Sundays: everything is closed, with the exception of restaurants and some bars. That means pretty much everything else is a no-go. Need groceries? Too bad. Desperately need a toiletry? Nope. Want to buy some socks? Nuh-uh. In the entire city, we’ve found one supermarket that is open for a few hours on Sundays (though there are occasionally "shopping Sundays" in the lead-up to the holidays). So plan ahead, and if you get really desperate you can try your local Späti (short for Spätkauf, or "late shop", essentially like bodegas in NYC) – they often stock basics like toilet paper, soap, and some basic food items for just such emergencies.
The dreaded Pfand: Berlin, like the rest of Germany, uses a deposit system for all recyclables, which can be a bit mysterious when you’re a tourist. The idea is that every bottle (glass and plastic) has a fee on it that isn’t included in the price. In other words, if you buy a bottle of water from a supermarket, it’ll be slightly more than the listed price. The system works great if you live here, because you amass all of your recyclables and bring them in one fell swoop to these amazing machines that eat all of the bottles and give you cash for all the fees you paid. But as a tourist, just know that your drink might cost more than the small change in your pocket.
Speaking of water, two things: 1) the tap water in Berlin is generally safe but extremely hard/calcium-y. If you’re sensitive to that, make sure you have bottled water handy for drinking, and 2) the default bottled water is usually sparkling, so if you’re picky make sure you know how to ask for “ohne Kohlensäure”, or without carbonation. Sometimes you’ll be asked, “mit oder ohne?”, which is with or without, respectively. Also, water is never free or given by default in restaurants and cafes; if you ask for it, it will probably be more expensive than beer.
4. Where to stay
The timeless question! Berlin changes drastically from neighborhood to neighborhood, and for first-time, short-term visitors we generally recommend staying in a central spot with at least a low-level tourism base (i.e. where some English is generally spoken). There is the question of whether to stay in former east versus former west, but it’s easy to visit both (and 25 years after the fall of the wall, they’re often indistinguishable) so don’t worry about it too much. More important is having easy access to a train station (or a tram stop if you’re in the former east). Here are a few places we’d recommend checking out:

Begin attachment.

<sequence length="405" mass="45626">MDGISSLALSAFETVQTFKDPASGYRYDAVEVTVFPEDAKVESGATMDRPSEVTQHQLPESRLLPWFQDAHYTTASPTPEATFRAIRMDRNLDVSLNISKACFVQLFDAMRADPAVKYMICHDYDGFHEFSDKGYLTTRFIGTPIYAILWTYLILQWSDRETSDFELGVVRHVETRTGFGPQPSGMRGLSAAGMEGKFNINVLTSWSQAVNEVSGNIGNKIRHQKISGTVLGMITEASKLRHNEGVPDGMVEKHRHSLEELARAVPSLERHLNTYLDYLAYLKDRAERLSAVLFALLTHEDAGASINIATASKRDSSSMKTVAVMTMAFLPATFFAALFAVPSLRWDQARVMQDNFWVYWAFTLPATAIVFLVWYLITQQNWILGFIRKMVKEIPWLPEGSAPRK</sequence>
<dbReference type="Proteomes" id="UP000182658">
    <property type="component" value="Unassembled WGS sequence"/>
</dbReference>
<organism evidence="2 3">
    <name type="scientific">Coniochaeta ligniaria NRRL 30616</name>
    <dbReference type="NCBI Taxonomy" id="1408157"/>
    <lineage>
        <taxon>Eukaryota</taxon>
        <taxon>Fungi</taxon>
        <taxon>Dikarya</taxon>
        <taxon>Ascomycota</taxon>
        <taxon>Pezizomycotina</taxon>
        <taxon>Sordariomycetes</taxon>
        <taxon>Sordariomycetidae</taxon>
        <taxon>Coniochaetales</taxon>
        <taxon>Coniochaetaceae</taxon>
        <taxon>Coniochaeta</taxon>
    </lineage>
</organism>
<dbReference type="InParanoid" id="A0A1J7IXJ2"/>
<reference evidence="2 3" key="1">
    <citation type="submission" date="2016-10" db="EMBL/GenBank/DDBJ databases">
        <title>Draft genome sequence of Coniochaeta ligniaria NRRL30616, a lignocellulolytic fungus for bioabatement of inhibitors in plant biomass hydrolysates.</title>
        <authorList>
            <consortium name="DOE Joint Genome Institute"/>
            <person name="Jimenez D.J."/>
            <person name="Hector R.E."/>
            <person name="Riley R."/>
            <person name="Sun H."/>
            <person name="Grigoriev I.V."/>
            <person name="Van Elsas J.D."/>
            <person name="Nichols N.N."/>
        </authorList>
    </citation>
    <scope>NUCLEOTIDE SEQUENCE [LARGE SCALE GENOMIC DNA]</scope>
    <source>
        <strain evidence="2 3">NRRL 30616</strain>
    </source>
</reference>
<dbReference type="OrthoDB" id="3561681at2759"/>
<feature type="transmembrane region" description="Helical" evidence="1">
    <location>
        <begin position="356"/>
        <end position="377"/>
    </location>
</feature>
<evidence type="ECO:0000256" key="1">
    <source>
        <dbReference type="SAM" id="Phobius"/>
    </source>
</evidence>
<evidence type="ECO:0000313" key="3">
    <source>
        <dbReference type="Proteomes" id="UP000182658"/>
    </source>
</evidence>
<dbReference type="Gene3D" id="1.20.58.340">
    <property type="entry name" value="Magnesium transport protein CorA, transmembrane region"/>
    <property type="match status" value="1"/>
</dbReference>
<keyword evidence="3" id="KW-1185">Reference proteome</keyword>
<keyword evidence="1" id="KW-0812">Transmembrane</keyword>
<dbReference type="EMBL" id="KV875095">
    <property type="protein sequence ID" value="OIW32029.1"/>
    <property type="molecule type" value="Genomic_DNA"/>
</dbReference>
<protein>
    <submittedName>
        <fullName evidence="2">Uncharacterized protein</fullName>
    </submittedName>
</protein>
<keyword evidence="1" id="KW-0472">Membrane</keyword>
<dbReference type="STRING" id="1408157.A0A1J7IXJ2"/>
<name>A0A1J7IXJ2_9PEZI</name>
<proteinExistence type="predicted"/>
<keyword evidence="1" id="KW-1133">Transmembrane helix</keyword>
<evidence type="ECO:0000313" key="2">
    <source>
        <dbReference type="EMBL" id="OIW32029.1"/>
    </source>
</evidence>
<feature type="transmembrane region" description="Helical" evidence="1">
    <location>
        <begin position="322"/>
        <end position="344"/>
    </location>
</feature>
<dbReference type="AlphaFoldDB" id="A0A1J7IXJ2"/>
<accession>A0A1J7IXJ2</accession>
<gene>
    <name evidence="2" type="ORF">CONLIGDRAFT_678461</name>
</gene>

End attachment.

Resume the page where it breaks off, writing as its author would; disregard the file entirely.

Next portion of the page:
Central and east of the city center, this former West Berlin neighborhood has a caveat: Kreuzberg is huge, and parts of it are super-nightlife hotspots, teeming 24 hours a day (particularly in summer) with tourists from across Europe and the rest of the world. This mostly applies to the eastern side of Kreuzberg (Known as “Kreuzberg 36” after its former postal code). Western Kreuzberg (“61”) is centrally located, has lots of historic sites and museums, has easy access to transit, and is still bustling but not as packed. Western Kreuzberg is a fantastic place to stay, with an excellent mix of all of Berlin’s various layers, as well as access to some of the more central U-Bahn and bus lines.
Former West Berlin, central and south of the city center. Northern Schöneberg is the “gayborhood” (ie, the Castro) of Berlin, and the south is a bit sleepier, more residential, etc. It’s a beautiful area with lots of parks, restaurants, and old-school shops, and it’s very centrally located for transit. Not as touristy as Prenzlauer Berg, but a lovely, venerable Berlin neighborhood. Again, don’t stay too far south — if you get close to the southern Ringbahn, it’ll take a while to get anywhere else in the city.
Former East Berlin, northeast of the city center. This neighborhood is generally known for upscale shops, beautiful buildings, a good number of American expats and tourists, organic everything, restaurants with non-gluten options, etc. As short as a decade ago, it was still being rebuilt and was a haven for artists, but gentrification has officially happened. As a first-time Berlin visitor, this is not a bad thing. Just beware of staying too far out, as parts of Prenzlauer Berg can feel quite distant, especially if there isn’t a train stop nearby.
5. What to do